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Wilford Woodruff was born here in what is now Avon, CT in 1807 (Avon was originally Farmington) and would go on to become the fourth Prophet-President of The Church of Jesus Christ of Latter-day Saints. Noted for his talent in maintaining journals, we know a lot about Woodruff and his thoughts and feelings of events that surrounded his life. He is also known for issuing what is called "The Manifesto", which declared that in accordance of revelation from God, the LDS church would end the practice of polygamy until God reinstates the practice according to His will; this came after years of government persecution that burdened the church members. Woodruff would spend his childhood and most of his teen and young adult life in Farmington (now Avon)


  • Birthplace and boyhood home of Wilford Woodruff. Photograph by Junius F. Wells, 1892, published in the Contributor, September 1892, 473.
  • Wilford Woodruff birthplace marker, Fisher Meadows Park, Avon, Connecticut, November 2007. The monument was dedicated on April 24, 1999, by Elder Donald L. Staheli of the Second Quorum of the Seventy. Photograph by Alexander L. Baugh
  • Grave marker of Beulah Thompson Woodruff, mother of Wilford Woodruff, West Avon Congregational Church Cemetery, West Avon, Connecticut, November 2007. Photograph by Alexander L. Baugh.
  • Remains of the millrace that was part of a mill owned and operated by Wilford’s father, Aphek Woodruff, Avon, Connecticut, November 2007.
  • Robert Mason grave, Simsbury Cemetery, Simsbury, Connecticut, November 2007. Photograph by Alexander L. Baugh.
  • Wilford Woodruff daguerreotype taken in Boston while he presided over the Eastern States Mission, by Marsena Cannon, 1849 or 1850. Was in his early forties.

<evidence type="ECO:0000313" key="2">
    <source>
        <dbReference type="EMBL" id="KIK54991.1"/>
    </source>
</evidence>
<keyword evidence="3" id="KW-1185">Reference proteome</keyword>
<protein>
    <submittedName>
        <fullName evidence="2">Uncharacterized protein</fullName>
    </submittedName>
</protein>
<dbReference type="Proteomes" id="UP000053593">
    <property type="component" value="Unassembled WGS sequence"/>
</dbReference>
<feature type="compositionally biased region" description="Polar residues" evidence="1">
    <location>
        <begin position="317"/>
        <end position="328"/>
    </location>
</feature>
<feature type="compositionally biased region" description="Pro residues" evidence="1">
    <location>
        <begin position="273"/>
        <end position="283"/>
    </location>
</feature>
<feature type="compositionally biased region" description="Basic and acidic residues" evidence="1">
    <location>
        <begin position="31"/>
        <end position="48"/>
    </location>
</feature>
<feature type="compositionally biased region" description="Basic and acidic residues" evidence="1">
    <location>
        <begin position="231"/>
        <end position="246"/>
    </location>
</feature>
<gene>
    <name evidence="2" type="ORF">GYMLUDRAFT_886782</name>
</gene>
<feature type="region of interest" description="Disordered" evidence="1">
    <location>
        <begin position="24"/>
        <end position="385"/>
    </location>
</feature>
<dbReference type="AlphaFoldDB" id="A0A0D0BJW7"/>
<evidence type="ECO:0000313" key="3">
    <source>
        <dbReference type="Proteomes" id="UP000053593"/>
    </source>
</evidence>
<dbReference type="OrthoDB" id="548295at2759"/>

• Wilford Woodruff (center) with George Q. Cannon, First Counselor (right), and Joseph F. Smith, Second Counselor (left), Sainsbury and Johnson photography studio, 1893. Courtesy of Church History Library, Salt Lake City.
  • Funeral services of President Wilford Woodruff in the Salt Lake Tabernacle, September 8, 1898. Courtesy of Church History Library, Salt Lake City.
  •  Grave marker of President Wilford Woodruff, Salt Lake City Cemetery, May 2006. Photograph by Alexander L. Baugh.
  • Laying the capstone of the Salt Lake Temple, April 6, 1892. Photograph by Charles R. Savage. Courtesy of Church History Library, Salt Lake City. Wilford Woodruff dedicated the temple the same day.
  • Wilford Woodruff in 1889 after becoming Prophet-President.Charles Roscoe Savage - Immediate image source: C. R. Savage collection at the L. Tom Perry Special Collections, Harold B. Lee Library, Brigham Young University

(This entry will focus on Woodruff's years in the area followed by a concise recounting of his life after converting to the LDS church. More on him can be learned from the link below from BYU-Provo Archives)